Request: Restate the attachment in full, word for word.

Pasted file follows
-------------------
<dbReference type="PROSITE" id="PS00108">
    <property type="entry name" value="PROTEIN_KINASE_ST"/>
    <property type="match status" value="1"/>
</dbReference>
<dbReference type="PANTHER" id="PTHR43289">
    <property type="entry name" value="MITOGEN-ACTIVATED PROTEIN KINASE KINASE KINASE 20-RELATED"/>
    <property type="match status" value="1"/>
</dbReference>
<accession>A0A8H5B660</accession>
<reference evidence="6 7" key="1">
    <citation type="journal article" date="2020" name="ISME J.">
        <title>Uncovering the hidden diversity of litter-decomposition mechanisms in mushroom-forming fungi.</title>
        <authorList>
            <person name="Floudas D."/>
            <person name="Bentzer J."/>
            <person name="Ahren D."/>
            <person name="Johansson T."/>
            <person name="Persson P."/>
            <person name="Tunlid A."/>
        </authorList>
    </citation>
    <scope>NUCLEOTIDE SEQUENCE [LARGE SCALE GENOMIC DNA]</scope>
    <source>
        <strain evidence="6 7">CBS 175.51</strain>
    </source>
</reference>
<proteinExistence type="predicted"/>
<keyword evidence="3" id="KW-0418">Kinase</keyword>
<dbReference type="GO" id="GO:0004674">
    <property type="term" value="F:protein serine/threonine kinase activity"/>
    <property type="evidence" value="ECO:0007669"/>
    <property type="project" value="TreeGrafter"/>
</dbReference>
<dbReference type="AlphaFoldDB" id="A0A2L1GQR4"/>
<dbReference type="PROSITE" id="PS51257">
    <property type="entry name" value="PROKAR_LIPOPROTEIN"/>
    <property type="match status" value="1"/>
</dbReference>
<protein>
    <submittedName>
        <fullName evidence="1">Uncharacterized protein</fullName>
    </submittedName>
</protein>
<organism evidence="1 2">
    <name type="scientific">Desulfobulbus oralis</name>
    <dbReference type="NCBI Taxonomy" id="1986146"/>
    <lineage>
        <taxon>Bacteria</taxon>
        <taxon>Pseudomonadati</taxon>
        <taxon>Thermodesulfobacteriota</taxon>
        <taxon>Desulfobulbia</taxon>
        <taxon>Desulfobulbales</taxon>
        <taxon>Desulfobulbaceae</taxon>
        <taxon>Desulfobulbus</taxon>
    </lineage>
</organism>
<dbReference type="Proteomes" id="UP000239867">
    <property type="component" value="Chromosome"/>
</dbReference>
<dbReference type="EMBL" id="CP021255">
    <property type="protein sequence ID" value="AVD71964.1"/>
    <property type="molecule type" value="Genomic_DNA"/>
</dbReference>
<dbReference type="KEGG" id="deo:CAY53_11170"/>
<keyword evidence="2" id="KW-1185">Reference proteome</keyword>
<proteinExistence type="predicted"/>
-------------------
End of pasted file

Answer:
<dbReference type="PROSITE" id="PS00108">
    <property type="entry name" value="PROTEIN_KINASE_ST"/>
    <property type="match status" value="1"/>
</dbReference>
<dbReference type="PANTHER" id="PTHR43289">
    <property type="entry name" value="MITOGEN-ACTIVATED PROTEIN KINASE KINASE KINASE 20-RELATED"/>
    <property type="match status" value="1"/>
</dbReference>
<accession>A0A8H5B660</accession>
<reference evidence="6 7" key="1">
    <citation type="journal article" date="2020" name="ISME J.">
        <title>Uncovering the hidden diversity of litter-decomposition mechanisms in mushroom-forming fungi.</title>
        <authorList>
            <person name="Floudas D."/>
            <person name="Bentzer J."/>
            <person name="Ahren D."/>
            <person name="Johansson T."/>
            <person name="Persson P."/>
            <person name="Tunlid A."/>
        </authorList>
    </citation>
    <scope>NUCLEOTIDE SEQUENCE [LARGE SCALE GENOMIC DNA]</scope>
    <source>
        <strain evidence="6 7">CBS 175.51</strain>
    </source>
</reference>
<proteinExistence type="predicted"/>
<keyword evidence="3" id="KW-0418">Kinase</keyword>
<dbReference type="GO" id="GO:0004674">
    <property type="term" value="F:protein serine/threonine kinase activity"/>
    <property type="evidence" value="ECO:0007669"/>
    <property type="project" value="TreeGrafter"/>
</dbReference>
<dbReference type="AlphaFoldDB" id="A0A2L1GQR4"/>
<dbReference type="PROSITE" id="PS51257">
    <property type="entry name" value="PROKAR_LIPOPROTEIN"/>
    <property type="match status" value="1"/>
</dbReference>
<protein>
    <submittedName>
        <fullName evidence="1">Uncharacterized protein</fullName>
    </submittedName>
</protein>
<organism evidence="1 2">
    <name type="scientific">Desulfobulbus oralis</name>
    <dbReference type="NCBI Taxonomy" id="1986146"/>
    <lineage>
        <taxon>Bacteria</taxon>
        <taxon>Pseudomonadati</taxon>
        <taxon>Thermodesulfobacteriota</taxon>
        <taxon>Desulfobulbia</taxon>
        <taxon>Desulfobulbales</taxon>
        <taxon>Desulfobulbaceae</taxon>
        <taxon>Desulfobulbus</taxon>
    </lineage>
</organism>
<dbReference type="Proteomes" id="UP000239867">
    <property type="component" value="Chromosome"/>
</dbReference>
<dbReference type="EMBL" id="CP021255">
    <property type="protein sequence ID" value="AVD71964.1"/>
    <property type="molecule type" value="Genomic_DNA"/>
</dbReference>
<dbReference type="KEGG" id="deo:CAY53_11170"/>
<keyword evidence="2" id="KW-1185">Reference proteome</keyword>
<proteinExistence type="predicted"/>